The common belief you are referring to is aligned with the bidding process where technical and financial expertise of each member, relevant to the sector were looked at, for the purposes of any acquisition. However, in the case of Jet Airways, the committee of creditors were inclined in onboarding partners who had the expertise in reviving and turnaround businesses, which both Mr. Jalan and Kalrock have. The Jalan Kalrock Consortium was shortlisted by the lenders basis a stringent evaluation process conducted by them, and their advisors and it is not that Jalan Kalrock Consortium was self-qualified for the revival of Jet Airways. Jalan Kalrock Consortium has been shortlisted by the lenders of Jet Airways based on their merit and we remain committed for the revival of Jet Airways. In addition to this, the Ministry of Home Affairs, Government of India and the Ministry of Civil Aviation, Government of India have granted security clearance to each of Mr Jalan, Mr Fritsch, Kalrock Capital Partner Ltd, Cayman and each of the new proposed directors of the Consortium after carrying out a long and stringent background check and thus doubting their credibility and credentials would in effect mean doubting the Government of India including their investigation agencies involved in the entire process. The revival plan was submitted by Jalan Kalrock Consortium during COVID, when the aviation sector was one of the worst effected, with all aviation companies without exception suffering losses and no one inclined to enter the sector. Accordingly, the least Jalan Kalrock Consortium expects is some credibility for coming forward and taking the decision to revive Jet Airways. Jalan Kalrock Consortium is of the firm belief that revival of business is always better than liquidation and has full faith in the Indian Government, and the Indian legal and judicial system.
You have personal links with the Gupta brothers of South Africa. According to South African reporters, you are also partnering with the brothers on two projects in Uzbekistan — Minerva World of Knowledge; and Namamgan Square. In addition, you have been a director on a firm owned by the Guptas called Patanjali India Distribution. Apart from these, Zee News has reported about other business links between you and the Gupta clan. In the past, however, you have accepted personal links but denied any professional relations with the Gupta brothers. Could you clarify this matter please?
Mr Jalan continues to maintain that he has extended family relations with Gupta brothers and has no business, financial or professional relationship with any of them. Mr Jalan’s brother has family association with Gupta brothers and the family relationship of Mr Jalan’s brother and his family has no relation to the business activities of Mr Jalan. Each of them are separate entities, with their business activities, separate and distinct. Mr Jalan is the 100% legal and beneficial owner of MJ Developers, which is developing all the real estate projects in Uzbekistan including Minerva World of Knowledge; and Namangan Square and no other person (including Gupta brothers) have any right, interest, entitlement or ownership in any of Mr Jalan’s businesses. With respect to Patanjali India Distribution (an entity not associated or related to Patanjali Group), Mr Jalan was a non-executive director in Patanjali India Distribution Ltd, incorporated in 2019. Until 2021, the company had no business or operations as it was never capitalized, and its bank accounts never opened and eventually in Dec 2020/ Jan 2021, Mr. Jalan exited the company before it could commence any business. Jalan Kalrock Consortium cannot control media reporting’s, or any statements made by any reporters or media houses. All these are mere allegations made by them without any documentary evidence or proof and made for reasons best known to them.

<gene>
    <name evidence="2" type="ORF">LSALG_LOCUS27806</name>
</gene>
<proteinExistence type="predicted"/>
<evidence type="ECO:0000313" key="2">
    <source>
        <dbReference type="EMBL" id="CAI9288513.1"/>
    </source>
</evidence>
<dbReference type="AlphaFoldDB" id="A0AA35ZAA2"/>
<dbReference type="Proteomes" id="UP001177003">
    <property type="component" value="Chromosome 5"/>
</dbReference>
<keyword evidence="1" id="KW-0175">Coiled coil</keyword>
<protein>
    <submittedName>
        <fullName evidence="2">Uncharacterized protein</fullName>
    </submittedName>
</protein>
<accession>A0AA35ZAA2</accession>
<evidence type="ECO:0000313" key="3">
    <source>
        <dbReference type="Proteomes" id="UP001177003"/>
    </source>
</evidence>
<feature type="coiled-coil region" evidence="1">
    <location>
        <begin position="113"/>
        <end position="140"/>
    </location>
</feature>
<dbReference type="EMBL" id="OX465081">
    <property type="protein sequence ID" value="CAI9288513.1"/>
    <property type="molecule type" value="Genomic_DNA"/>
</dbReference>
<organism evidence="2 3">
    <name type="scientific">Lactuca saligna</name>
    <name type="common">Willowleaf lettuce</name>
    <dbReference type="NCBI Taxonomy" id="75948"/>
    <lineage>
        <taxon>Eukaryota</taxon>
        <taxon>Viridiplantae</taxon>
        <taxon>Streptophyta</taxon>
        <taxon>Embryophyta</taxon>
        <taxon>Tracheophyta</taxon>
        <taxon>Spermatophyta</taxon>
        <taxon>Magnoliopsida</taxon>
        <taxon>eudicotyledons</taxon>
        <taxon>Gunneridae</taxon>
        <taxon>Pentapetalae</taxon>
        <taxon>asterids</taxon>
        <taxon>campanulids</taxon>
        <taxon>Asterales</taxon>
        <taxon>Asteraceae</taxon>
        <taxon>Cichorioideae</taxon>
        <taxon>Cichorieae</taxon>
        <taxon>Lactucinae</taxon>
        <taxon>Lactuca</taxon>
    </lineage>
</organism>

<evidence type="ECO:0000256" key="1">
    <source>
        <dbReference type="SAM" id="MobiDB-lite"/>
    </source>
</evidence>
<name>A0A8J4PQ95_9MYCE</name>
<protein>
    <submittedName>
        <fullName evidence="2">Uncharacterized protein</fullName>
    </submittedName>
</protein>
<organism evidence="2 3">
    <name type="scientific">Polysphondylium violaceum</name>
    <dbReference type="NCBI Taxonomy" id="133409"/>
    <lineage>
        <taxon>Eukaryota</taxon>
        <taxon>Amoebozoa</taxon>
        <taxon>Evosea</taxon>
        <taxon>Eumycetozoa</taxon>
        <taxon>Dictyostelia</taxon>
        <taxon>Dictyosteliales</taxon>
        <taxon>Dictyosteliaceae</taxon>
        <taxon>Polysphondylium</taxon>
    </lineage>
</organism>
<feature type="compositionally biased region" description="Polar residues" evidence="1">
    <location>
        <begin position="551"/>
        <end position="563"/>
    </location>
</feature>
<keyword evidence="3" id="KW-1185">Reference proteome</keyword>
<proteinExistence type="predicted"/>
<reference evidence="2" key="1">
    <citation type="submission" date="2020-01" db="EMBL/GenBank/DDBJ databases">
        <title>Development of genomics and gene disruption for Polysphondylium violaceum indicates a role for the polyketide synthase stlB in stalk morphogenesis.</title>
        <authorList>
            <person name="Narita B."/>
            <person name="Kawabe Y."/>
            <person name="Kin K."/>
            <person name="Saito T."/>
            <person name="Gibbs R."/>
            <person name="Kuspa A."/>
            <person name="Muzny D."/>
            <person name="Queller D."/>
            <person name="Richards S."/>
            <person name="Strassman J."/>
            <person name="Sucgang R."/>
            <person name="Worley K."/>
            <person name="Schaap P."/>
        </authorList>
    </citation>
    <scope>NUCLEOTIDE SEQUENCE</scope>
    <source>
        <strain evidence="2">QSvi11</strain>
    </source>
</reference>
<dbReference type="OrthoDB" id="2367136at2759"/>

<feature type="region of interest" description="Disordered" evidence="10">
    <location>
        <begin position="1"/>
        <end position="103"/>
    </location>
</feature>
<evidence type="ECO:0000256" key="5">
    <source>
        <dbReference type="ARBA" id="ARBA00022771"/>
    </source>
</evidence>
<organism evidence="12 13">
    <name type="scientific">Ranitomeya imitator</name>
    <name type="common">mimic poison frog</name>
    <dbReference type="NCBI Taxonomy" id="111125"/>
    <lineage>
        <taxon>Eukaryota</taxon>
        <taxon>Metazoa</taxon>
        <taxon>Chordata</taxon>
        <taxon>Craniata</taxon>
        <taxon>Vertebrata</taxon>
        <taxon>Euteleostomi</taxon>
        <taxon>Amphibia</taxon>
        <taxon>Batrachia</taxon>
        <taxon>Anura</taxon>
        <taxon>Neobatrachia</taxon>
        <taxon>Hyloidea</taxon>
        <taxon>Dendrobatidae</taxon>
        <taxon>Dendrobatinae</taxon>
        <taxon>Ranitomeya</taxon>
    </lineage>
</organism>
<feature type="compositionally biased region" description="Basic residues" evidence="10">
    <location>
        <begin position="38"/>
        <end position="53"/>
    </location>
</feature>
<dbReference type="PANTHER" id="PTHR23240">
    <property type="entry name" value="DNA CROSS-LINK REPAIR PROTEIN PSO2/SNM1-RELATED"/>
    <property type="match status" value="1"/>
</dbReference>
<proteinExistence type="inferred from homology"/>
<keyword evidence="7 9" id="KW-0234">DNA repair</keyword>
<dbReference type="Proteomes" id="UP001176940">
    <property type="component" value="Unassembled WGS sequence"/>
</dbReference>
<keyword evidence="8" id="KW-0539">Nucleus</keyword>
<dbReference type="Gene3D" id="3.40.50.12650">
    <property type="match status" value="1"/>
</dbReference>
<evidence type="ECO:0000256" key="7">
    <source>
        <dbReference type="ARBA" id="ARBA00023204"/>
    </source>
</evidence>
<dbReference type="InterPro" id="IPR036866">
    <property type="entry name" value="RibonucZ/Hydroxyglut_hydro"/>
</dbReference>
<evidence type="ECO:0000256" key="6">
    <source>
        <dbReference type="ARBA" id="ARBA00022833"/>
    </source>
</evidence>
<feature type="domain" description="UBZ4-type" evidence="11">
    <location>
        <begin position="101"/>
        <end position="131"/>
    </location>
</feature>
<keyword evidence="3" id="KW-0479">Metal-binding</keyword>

These links have resulted in persistent market speculation that the Gupta brothers are backing the consortium. Complicating matters, the Gupta brothers have lobbied for Jet Airways in the past (That was in SA), creating additional speculation that they might have been fronting for Naresh Goyal. Your comments, please.
As stated above, none of the consortium members have ever had any business association with Gupta brothers. It is from media reports that the Consortium came to know for the first time that any sought of alleged lobbying was done by Gupta Family for Jet Airways. With respect to Mr Naresh Goyal, he is not involved in Jet Airways in any capacity advisory, employment, investor, shareholder or otherwise. The consortium comprises of Mr Jalan and Mr Florian Fritsch of Kalrock Capital. Mr. Jalan/ Kalrock / Florian Fritsch neither have nor ever had any business or personal relationship with Naresh Goyal or his family members. In fact, Mr Jalan and Mr Fritsch/ Kalrock do not know Mr Naresh Goyal, personally or professionally, and have never met him or interacted with him/ his family till date. Accordingly, it is incorrect to state that Mr Naresh Goyal/ Gupta brothers are involved in Jet Airways and/or Gupta brothers are fronting Mr Naresh Goyal. The Consortium is undeterred by all such baseless rumours and are focused on their goal to put Jet Airways back in the skies. The Consortium has put together a strong and aggressive team, which is working round the clock to put everything together, so that the operations of Jet Airways can recommence at the earliest. In addition to this, it is put on record certain factual information regarding the total payout to lenders of Jet Airways by the Consortium under the approved resolution plan. As per the approved resolution plan, the monetary value of the revival package approved for Jet Airways lenders’ is more than Rs. 4,700 Crores and an additional upside on sale of aircrafts of Jet Airways and not mere INR 475 Crores as widely reported in news and media.
Note: This article was updated at 1:05 pm on February 25, 2023 after the Jalan-Kalrock Consortium responded to The Wire‘s questions.